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Pet Cancer Month

May 1, 2023

May is Pet Cancer Month. Cancer, unfortunately, is not uncommon among our furry friends. It’s actually a leading cause of death for pets that are over the age of ten. There is some good news here, though: there are more treatments available than ever before. A Clarkesville, GA vet discusses pet cancer below.

Risks

About one out of four dogs will develop neoplasia (lumps which may or may not be cancerous) during their lives, and about half of the pups that are aged ten or over get cancer. There are various risk factors, including chemical exposure, age, and diet. Breed also plays a role. For instance, some pups are more likely to develop cancer than others. Labrador retrievers, beagles, Boston terriers, and schnauzers are all high risk. Cancer isn’t as common with cats, but it is more likely to progress unseen.

Types Of Cancers

Dogs and cats can be afflicted by several types of cancers. Lymphoma is one of the most common ones. It’s been linked to feline leukemia virus in cats, though that isn’t the only risk factor. Other cancers our furry friends may develop include breast cancer; bone cancer; stomach cancer, soft tissue sarcoma, testicular cancer, and thyroid cancer.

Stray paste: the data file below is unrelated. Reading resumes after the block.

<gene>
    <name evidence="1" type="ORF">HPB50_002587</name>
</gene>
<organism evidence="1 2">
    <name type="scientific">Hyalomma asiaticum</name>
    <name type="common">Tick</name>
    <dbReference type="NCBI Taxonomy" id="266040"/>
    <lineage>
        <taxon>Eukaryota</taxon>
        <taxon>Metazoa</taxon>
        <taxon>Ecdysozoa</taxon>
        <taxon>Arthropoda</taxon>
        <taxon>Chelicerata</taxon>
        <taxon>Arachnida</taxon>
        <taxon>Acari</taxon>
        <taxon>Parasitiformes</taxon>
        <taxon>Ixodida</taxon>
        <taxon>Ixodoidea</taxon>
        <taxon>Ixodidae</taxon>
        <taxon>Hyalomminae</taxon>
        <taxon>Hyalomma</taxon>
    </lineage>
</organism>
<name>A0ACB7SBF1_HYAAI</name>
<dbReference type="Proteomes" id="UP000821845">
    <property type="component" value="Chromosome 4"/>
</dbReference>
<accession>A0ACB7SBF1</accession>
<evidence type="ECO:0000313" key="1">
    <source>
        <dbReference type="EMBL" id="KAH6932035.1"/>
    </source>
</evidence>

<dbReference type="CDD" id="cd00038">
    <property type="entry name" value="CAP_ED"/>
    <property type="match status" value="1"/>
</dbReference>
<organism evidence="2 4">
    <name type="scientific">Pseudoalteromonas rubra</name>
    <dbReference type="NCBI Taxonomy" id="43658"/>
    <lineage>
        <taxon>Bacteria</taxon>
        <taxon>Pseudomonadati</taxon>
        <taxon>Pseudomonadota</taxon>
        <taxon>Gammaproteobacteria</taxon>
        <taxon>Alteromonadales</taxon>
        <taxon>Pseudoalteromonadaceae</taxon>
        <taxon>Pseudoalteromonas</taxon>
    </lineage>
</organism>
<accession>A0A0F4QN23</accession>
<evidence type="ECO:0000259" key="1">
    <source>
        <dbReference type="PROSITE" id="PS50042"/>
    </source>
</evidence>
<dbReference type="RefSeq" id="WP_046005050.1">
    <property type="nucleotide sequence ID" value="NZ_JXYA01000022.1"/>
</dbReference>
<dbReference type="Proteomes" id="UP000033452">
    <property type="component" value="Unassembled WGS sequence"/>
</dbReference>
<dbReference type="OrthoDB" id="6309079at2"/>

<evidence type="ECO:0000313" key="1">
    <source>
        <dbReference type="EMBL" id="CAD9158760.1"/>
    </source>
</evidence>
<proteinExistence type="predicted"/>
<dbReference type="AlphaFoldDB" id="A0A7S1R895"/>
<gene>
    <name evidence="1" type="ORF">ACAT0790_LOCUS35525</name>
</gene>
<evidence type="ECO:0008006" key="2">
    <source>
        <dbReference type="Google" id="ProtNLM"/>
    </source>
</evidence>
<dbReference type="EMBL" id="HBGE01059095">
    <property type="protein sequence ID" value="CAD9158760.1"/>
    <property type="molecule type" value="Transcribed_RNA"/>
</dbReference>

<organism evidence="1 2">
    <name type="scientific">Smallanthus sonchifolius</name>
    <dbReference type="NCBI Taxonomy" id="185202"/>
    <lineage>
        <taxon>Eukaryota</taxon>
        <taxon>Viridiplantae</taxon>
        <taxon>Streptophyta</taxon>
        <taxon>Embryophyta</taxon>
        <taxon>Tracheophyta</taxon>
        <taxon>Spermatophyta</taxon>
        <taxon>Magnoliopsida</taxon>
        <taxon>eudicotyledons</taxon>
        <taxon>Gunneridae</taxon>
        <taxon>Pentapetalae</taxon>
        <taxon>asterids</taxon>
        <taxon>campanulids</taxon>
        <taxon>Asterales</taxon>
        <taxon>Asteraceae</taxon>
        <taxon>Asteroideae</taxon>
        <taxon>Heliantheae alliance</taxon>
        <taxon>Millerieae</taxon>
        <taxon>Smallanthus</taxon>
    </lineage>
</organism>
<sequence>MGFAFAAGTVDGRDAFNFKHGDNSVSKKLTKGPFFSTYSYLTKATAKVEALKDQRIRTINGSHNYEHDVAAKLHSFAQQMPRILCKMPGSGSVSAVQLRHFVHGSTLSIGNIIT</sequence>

Warning Signs

Keep an eye out for warning signs. Some of these include swollen lymph nodes, weight loss, coughing, lameness, reduced appetite, vomiting, diarrhea, increased thirst, trouble swallowing and/or eating, wounds that don’t heal, exercise reluctance, and trouble relieving themselves. Call your vet immediately if you see any of these warning signs. 

Treatment

There are many options available for treating cancer in pets. These include the standard ones, such as chemotherapy, surgery, and radiation. Alternative methods can also be very efficient, and may be used in combination with the hi-tech treatments. This often offers the best of both worlds. For instance, one pup may benefit from chemotherapy, but then may feel better after taking Chinese herbal medicine to help with nausea. 

That said, treatments are always done on a case-by-case basis, once a diagnosis has been made. This is simply because there are so many variables involved, such as the pet’s age, the type of cancer it is, and how fast it’s spreading. Hemangiosarcoma and Osteosarcoma, a bone cancer, for instance, are both aggressive cancers that spread rapidly.

Do you have questions about your pet’s health or care? Contact us, your Clarkesville, GA animal clinic!

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